Synchronize files between local drives, Dropbox, Google Drive, Box and other accounts using this tool that supports automatic, scheduled tasks.
- License :Trial
- OS:Windows All
- Publisher:Bdrive Inc.
If you frequently use multiple file sharing services such as Dropbox, Google Drive and One Drive, you might be interested in CloudSync, a nifty little app that’s capable of synchronizing data across these platforms and others. It can also synchronize files between local disks.
To get started, it’s necessary to sign up for a free CloudSync account (requires confirmation via email). Logging in with a Facebook, Twitter or Google account is possible too.
Sync files between Dropbox, Google Drive, One Drive and others
The application comes bundled in a clean and intuitive interface, where buttons on the top side make it possible to add and remove sync jobs, start all of them right away, and configure various preferences.
Setting up a sync job implies creating a new profile with a display name, sync source, and destination. The same options are available for the source and output: Hubic, Amazon Drive, Google Drive, FTP/FTPS, Box, local disk, Dropbox, OneDrive, OneDrive for Business, SFTP, and WebDAV. Authorization is required via the web browser.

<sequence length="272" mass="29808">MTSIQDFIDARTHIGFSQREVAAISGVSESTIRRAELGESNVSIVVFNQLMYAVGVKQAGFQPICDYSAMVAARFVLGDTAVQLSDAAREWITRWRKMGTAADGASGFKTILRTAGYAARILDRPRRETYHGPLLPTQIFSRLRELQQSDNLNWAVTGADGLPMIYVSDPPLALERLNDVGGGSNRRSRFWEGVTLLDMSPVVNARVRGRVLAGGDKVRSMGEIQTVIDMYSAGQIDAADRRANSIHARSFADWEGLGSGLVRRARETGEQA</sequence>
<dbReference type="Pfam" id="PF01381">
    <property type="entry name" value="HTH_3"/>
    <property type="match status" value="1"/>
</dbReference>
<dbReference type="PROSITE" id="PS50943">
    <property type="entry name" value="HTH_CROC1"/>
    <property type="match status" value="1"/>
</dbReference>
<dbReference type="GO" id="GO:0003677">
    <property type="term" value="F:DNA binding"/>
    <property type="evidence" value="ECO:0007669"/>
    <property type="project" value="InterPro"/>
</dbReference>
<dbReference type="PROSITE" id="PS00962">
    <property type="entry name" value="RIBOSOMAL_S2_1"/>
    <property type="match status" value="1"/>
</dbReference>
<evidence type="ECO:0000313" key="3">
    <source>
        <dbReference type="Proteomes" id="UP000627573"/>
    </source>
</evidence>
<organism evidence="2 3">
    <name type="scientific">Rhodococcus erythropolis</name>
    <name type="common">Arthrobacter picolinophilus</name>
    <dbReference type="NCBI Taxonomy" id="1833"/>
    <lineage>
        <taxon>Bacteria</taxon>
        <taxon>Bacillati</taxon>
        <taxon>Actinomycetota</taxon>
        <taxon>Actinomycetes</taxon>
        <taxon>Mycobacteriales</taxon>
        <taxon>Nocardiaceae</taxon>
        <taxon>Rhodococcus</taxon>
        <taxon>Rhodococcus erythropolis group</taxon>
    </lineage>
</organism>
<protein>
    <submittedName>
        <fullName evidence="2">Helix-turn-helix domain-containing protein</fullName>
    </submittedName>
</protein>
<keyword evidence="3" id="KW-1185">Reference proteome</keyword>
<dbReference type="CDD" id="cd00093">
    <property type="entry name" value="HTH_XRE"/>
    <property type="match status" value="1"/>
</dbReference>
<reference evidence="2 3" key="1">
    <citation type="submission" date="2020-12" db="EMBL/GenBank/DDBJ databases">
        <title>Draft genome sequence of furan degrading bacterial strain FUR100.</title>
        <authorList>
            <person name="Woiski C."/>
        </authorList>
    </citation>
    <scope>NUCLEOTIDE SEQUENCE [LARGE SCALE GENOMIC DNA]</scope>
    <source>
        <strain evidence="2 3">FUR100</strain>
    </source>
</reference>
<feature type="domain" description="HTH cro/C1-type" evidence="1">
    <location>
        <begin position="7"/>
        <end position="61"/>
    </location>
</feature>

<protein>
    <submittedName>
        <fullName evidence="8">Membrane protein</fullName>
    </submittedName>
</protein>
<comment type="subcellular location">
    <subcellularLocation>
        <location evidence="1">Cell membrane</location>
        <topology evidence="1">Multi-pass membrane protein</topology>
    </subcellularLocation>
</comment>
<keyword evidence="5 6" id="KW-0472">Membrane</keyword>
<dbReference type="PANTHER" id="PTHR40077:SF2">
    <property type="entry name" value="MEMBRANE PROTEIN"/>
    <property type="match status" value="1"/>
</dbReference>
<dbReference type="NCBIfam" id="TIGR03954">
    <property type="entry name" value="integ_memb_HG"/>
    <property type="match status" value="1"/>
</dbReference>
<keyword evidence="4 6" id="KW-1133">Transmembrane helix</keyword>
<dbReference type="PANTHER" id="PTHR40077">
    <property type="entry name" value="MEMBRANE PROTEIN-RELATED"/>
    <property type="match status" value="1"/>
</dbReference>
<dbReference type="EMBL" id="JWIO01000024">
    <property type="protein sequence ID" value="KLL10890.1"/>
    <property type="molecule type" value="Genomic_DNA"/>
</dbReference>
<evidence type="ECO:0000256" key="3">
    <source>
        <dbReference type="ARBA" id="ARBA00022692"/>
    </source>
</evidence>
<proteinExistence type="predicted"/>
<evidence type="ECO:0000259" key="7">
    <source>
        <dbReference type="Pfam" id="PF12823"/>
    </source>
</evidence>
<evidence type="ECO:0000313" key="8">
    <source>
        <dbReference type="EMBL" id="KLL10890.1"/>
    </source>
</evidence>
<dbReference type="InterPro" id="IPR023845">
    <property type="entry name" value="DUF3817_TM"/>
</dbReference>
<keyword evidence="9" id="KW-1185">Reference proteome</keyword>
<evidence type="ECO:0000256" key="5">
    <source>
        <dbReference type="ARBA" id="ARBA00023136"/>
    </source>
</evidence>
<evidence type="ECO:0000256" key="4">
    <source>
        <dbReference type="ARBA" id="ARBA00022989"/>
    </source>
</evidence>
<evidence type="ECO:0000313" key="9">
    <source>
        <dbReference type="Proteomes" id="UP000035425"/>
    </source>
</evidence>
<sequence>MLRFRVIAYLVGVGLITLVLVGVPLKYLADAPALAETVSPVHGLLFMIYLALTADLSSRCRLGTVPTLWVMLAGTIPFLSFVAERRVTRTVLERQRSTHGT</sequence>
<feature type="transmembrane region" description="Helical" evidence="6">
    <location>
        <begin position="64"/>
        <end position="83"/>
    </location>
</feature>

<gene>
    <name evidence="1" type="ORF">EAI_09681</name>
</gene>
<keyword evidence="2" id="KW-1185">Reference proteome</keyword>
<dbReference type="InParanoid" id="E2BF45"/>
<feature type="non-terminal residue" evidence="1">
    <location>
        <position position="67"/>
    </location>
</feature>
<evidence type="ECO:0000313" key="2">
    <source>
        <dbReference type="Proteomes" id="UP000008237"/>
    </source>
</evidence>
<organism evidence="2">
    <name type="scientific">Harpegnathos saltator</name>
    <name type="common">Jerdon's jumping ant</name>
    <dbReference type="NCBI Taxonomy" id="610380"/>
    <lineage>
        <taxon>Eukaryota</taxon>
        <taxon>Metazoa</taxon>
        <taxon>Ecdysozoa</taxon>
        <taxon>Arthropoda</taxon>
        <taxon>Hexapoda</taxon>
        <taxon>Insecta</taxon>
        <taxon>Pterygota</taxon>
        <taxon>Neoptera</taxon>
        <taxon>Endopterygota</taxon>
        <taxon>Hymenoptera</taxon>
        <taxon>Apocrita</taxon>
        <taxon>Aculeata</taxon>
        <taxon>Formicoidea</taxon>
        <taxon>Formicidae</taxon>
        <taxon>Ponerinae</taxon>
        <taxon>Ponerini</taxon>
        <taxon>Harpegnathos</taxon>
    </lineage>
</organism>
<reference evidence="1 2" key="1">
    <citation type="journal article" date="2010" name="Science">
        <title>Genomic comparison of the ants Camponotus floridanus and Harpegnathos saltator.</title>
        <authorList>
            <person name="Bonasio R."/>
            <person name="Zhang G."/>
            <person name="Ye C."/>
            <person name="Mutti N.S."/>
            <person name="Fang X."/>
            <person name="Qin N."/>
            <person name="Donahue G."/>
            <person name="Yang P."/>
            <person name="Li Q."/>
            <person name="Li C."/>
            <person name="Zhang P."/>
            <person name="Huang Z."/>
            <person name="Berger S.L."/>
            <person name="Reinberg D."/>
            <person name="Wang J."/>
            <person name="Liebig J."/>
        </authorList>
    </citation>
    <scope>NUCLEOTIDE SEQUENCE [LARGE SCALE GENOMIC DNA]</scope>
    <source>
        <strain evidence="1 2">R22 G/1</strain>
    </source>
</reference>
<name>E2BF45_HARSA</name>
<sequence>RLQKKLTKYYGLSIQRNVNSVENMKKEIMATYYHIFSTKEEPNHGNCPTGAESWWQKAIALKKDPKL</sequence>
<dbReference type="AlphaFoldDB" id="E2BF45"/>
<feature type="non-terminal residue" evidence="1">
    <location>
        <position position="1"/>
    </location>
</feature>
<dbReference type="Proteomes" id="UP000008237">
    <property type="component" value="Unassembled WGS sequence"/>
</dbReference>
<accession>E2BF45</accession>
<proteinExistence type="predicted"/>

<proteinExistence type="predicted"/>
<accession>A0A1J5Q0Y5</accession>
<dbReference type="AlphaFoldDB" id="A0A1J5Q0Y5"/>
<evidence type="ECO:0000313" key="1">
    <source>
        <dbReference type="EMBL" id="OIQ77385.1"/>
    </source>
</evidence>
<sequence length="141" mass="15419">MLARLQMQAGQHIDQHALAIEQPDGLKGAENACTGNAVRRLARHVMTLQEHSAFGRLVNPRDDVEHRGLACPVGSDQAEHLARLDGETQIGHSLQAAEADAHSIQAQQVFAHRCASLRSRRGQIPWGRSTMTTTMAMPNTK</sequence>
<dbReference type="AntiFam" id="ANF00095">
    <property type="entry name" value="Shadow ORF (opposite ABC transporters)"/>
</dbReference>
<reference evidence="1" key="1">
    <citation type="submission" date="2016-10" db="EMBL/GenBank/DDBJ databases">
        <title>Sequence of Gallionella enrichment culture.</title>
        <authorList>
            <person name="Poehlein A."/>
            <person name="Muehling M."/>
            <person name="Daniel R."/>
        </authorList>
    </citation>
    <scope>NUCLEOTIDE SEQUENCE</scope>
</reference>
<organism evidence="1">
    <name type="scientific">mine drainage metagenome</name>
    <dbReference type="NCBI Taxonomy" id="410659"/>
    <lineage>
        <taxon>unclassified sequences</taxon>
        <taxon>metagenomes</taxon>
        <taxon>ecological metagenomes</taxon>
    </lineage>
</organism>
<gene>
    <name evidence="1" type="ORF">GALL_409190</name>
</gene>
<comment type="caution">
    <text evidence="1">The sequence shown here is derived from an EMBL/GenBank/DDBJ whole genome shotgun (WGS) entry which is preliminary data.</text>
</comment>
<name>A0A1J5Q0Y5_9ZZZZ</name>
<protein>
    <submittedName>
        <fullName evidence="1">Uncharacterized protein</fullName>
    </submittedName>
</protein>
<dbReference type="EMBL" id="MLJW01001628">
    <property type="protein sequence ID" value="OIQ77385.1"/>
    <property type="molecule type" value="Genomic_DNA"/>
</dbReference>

Supports many popular file sharing services as well as local disks
Before applying the settings, you can tinker with the scheduler. Besides the auto-sync option where CloudSync detects changes and runs the sync right away, you can opt for a scheduled mode (every few minutes or every hour on the hour) or manual (only when you trigger this action from the main app window).
Moreover, you can limit the number of files to upload at once (affects speed) as well as apply filters if you want to exclude any files by name. Sync history is recorded so you can always review past actions. If you log in with the same account on another device, the profile settings remain visible but inaccessible in remote mode.
We’ve noticed a couple of inconveniences during in our tests. For instance, the tool wouldn’t stop syncing after a failed attempt to read the source files. However, there’s plenty of room for improvements.